Georgia now requires NCEES Record for comity licensure

In an effort to improve its licensure process, the Georgia State Board of Registration for Professional Engineers and Land Surveyors recently began requiring an NCEES Record for professional engineers seeking licensure by comity.

The state joins four other jurisdictions that have set this requirement: Massachusetts, Rhode Island, and Puerto Rico require engineering comity licensure applicants to have an NCEES Record. Kentucky requires a record for both engineering and surveying comity licensure applicants.

An NCEES Record contains the documentation needed for comity licensure, the process by which someone licensed in one state applies for licensure in another jurisdiction. This includes college transcripts, exam and employment verifications, and professional references. NCEES collects and stores this information and then submits it to a state licensing board on the individual’s behalf when he or she is applying for comity licensure.

Darren Mickler, executive director of the Georgia board, explained the reasons for the move, which took effect January 1, 2011: “We’re going paperless where possible, and electronic submission is a big saving on manpower and storage space. Using an NCEES Record also ensures we get a complete application. NCEES has done the verifications for us, so we’re several steps ahead when we get our hands on it.”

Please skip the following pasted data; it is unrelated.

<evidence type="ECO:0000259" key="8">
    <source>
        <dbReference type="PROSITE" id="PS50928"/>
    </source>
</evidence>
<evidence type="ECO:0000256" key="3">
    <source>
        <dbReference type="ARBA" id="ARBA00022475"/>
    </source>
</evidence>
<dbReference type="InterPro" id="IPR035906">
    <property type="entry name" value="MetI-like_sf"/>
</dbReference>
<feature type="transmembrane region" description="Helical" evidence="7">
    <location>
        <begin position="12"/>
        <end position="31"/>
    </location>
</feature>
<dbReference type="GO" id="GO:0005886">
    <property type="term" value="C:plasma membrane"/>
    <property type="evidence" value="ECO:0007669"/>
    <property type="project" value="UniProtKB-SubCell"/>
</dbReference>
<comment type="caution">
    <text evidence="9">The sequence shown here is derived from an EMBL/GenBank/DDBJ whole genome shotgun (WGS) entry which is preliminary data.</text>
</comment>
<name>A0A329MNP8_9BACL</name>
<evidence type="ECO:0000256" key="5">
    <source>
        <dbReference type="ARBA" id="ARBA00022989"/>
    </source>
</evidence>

The Georgia board did not just consider the advantages for itself. “Now, licensees know their application is complete before it comes to us. Plus, having a record in place gives them added mobility—and we encourage that,” Mickler explained. “If an applicant already holds an NCEES Record, there’s just a short online application. And for those who do have to set up a record, they’re sending NCEES the same things we required before. But now at the end of it, they have their record.”

Leigh Fricks, manager of the Records department at NCEES, said she is encouraged that licensees are finding that record valuable: “Ninety percent of record holders are now renewing their record each year; that’s up from 80 percent four to five years ago. Some people may establish a record because a board requires it, but the high renewal rate suggests they find real value in keeping it.”